Setting a target reserve balance is just one aspect of long term planning. Council should also have seen a target for police and fire manning levels. Did you know that our public works department is still at a 1995 manning level even though we have added a significant amount of development in Carriage Trails, Callaway Farms, Lexington Place, etc? Has council seen a plan for improvement? No.
Here is where I am thinking about inserting a dig at his character. Back in 2014 we had a significant difference in how to evaluate the health of the city finances. In my opinion, there is nothing wrong with a healthy debate. Given the level of this year’s operating fund balance, I was justified in showing frustration over his going into town hall meetings and telling residents I was irresponsible. It also reflects poorly on his character that he signed and use his authority to get other members of staff to sign a complaint where the pervasive theme was to threaten allegations of child endangerment, all in an attempt to get me to get in line with the spin he was trying to sell residents about the income tax levy. But the topic of this essay is not, “What kind of council hires someone to run their police department who has a history of manufacturing false allegations for political and personal gain?” This article is to talk about the quality of decisions and performance. So it is relevant in this article to point out he had no ability to judge the financial situation of the city and he continues to try and hide the fact that he was so far off.
The Aquatic Center Management Contract. Mr. Schommer fought tooth and nail to prevent the city from going out to bid for the Aquatic Center Management Contract. I was unrelenting in trying to spur competition and those efforts resulted in another company making a proposal. Mr. Schommer recommended staying with the same management provider without providing any real analysis of the other offer. The other offer was a fixed price offer so we can see what it would have cost the city had we gone with the other company. A comparison of what we paid the company Mr. Schommer recommended, with the fixed cost of the other company shows about $100,000 of difference. A responsible City Manager would examine the contracts and determine why there appears to be such a significant difference and provide that analysis to council with recommendations. A $90,000 a year employee, like Mr. Schommer, plods along year after year giving away opportunities for the city to save money. I expect much more from someone making $140,000 a year. [The impression given in this paragraph that we could be saving a significant amount of money had we chosen the other contract is wrong]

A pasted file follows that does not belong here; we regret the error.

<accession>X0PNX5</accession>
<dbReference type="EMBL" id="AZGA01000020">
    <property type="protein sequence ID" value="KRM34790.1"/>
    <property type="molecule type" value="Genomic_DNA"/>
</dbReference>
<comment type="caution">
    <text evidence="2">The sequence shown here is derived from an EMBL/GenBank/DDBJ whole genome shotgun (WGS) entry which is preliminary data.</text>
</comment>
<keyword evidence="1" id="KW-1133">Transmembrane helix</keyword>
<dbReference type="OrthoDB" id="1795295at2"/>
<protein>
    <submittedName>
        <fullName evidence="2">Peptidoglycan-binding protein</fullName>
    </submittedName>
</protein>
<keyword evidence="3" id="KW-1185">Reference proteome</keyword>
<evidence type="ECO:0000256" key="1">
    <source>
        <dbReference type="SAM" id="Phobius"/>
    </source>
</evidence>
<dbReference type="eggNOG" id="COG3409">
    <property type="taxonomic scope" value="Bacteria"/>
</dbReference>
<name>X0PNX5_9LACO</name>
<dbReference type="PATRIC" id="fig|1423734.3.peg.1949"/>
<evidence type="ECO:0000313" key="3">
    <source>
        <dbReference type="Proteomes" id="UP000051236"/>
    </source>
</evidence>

Speaking about plodding along for years. It took over a year for the city manager to upgrade the city website. There is no discernable improvement with many expected features not found. For instance, online reservation of parks was expected. It is impossible to tell if the Blog page is for residents, staff or members of council. I personally was not given notice that I could write on this page as a member of council. How to sign up or request that privilege as a citizen is not apparent by looking at the page. I personally would not pay the person responsible for overseeing this upgrade anywhere near $90,000.
The City spent $50,000 to convert some basketball courts in Community Park into pickleball courts. The game is especially popular. Our YMCA sets up their gym a couple times a week and the courts are always full. The city courts will see very little play because on one side of every court the layout gives only a few feet between the back line and the fence. Just like Mr. Schommer, it is expected that a $90,000 a year employee might point fingers and let the problem fester. A $140,000 a year employee would have the problem corrected by now.
Mr. Schommer shows mediocre understanding and results consistently in every aspect of the position. You can see this by examining big issues such as tax levies and budget, operational issues such as contracts for the aquatic center, perception issues such as the city website and providing services such as pickleball courts. Council should not continue to overpay for these results.
the agenda item with the proposed contract can be found on the city website.